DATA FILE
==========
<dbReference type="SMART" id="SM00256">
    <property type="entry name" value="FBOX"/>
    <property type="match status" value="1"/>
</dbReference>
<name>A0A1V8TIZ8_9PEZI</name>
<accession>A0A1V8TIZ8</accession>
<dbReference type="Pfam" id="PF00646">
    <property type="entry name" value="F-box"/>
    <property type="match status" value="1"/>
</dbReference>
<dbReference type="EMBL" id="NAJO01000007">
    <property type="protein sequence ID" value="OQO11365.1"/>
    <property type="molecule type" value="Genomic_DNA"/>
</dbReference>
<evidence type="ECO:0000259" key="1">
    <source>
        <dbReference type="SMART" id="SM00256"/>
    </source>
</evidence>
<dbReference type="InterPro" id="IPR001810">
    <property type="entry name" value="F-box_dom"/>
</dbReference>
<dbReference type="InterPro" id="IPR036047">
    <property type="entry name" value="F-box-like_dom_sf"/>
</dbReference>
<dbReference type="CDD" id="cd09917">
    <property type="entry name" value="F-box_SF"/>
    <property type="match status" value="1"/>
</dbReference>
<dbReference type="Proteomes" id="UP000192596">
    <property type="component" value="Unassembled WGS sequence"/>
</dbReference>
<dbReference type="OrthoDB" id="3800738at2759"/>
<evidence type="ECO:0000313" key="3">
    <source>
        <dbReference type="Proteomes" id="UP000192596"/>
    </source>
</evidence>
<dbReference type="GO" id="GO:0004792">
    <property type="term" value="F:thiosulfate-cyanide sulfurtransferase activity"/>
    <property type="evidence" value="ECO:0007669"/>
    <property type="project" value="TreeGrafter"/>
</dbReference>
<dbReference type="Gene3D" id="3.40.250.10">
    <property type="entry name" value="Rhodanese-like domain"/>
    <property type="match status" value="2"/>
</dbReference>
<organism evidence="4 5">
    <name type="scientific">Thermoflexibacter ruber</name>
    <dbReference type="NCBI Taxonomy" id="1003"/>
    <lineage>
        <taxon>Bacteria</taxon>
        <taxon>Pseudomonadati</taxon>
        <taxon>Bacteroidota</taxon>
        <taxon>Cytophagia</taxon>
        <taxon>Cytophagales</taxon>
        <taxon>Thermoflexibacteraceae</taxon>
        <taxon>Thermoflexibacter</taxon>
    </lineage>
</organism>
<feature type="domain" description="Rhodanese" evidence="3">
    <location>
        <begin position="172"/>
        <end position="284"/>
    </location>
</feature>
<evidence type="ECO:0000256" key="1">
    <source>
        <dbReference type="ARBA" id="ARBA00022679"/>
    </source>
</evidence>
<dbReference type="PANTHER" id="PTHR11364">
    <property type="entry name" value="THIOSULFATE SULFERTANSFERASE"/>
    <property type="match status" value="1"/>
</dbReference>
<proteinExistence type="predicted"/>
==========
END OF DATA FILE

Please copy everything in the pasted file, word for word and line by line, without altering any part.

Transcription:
<dbReference type="SMART" id="SM00256">
    <property type="entry name" value="FBOX"/>
    <property type="match status" value="1"/>
</dbReference>
<name>A0A1V8TIZ8_9PEZI</name>
<accession>A0A1V8TIZ8</accession>
<dbReference type="Pfam" id="PF00646">
    <property type="entry name" value="F-box"/>
    <property type="match status" value="1"/>
</dbReference>
<dbReference type="EMBL" id="NAJO01000007">
    <property type="protein sequence ID" value="OQO11365.1"/>
    <property type="molecule type" value="Genomic_DNA"/>
</dbReference>
<evidence type="ECO:0000259" key="1">
    <source>
        <dbReference type="SMART" id="SM00256"/>
    </source>
</evidence>
<dbReference type="InterPro" id="IPR001810">
    <property type="entry name" value="F-box_dom"/>
</dbReference>
<dbReference type="InterPro" id="IPR036047">
    <property type="entry name" value="F-box-like_dom_sf"/>
</dbReference>
<dbReference type="CDD" id="cd09917">
    <property type="entry name" value="F-box_SF"/>
    <property type="match status" value="1"/>
</dbReference>
<dbReference type="Proteomes" id="UP000192596">
    <property type="component" value="Unassembled WGS sequence"/>
</dbReference>
<dbReference type="OrthoDB" id="3800738at2759"/>
<evidence type="ECO:0000313" key="3">
    <source>
        <dbReference type="Proteomes" id="UP000192596"/>
    </source>
</evidence>
<dbReference type="GO" id="GO:0004792">
    <property type="term" value="F:thiosulfate-cyanide sulfurtransferase activity"/>
    <property type="evidence" value="ECO:0007669"/>
    <property type="project" value="TreeGrafter"/>
</dbReference>
<dbReference type="Gene3D" id="3.40.250.10">
    <property type="entry name" value="Rhodanese-like domain"/>
    <property type="match status" value="2"/>
</dbReference>
<organism evidence="4 5">
    <name type="scientific">Thermoflexibacter ruber</name>
    <dbReference type="NCBI Taxonomy" id="1003"/>
    <lineage>
        <taxon>Bacteria</taxon>
        <taxon>Pseudomonadati</taxon>
        <taxon>Bacteroidota</taxon>
        <taxon>Cytophagia</taxon>
        <taxon>Cytophagales</taxon>
        <taxon>Thermoflexibacteraceae</taxon>
        <taxon>Thermoflexibacter</taxon>
    </lineage>
</organism>
<feature type="domain" description="Rhodanese" evidence="3">
    <location>
        <begin position="172"/>
        <end position="284"/>
    </location>
</feature>
<evidence type="ECO:0000256" key="1">
    <source>
        <dbReference type="ARBA" id="ARBA00022679"/>
    </source>
</evidence>
<dbReference type="PANTHER" id="PTHR11364">
    <property type="entry name" value="THIOSULFATE SULFERTANSFERASE"/>
    <property type="match status" value="1"/>
</dbReference>
<proteinExistence type="predicted"/>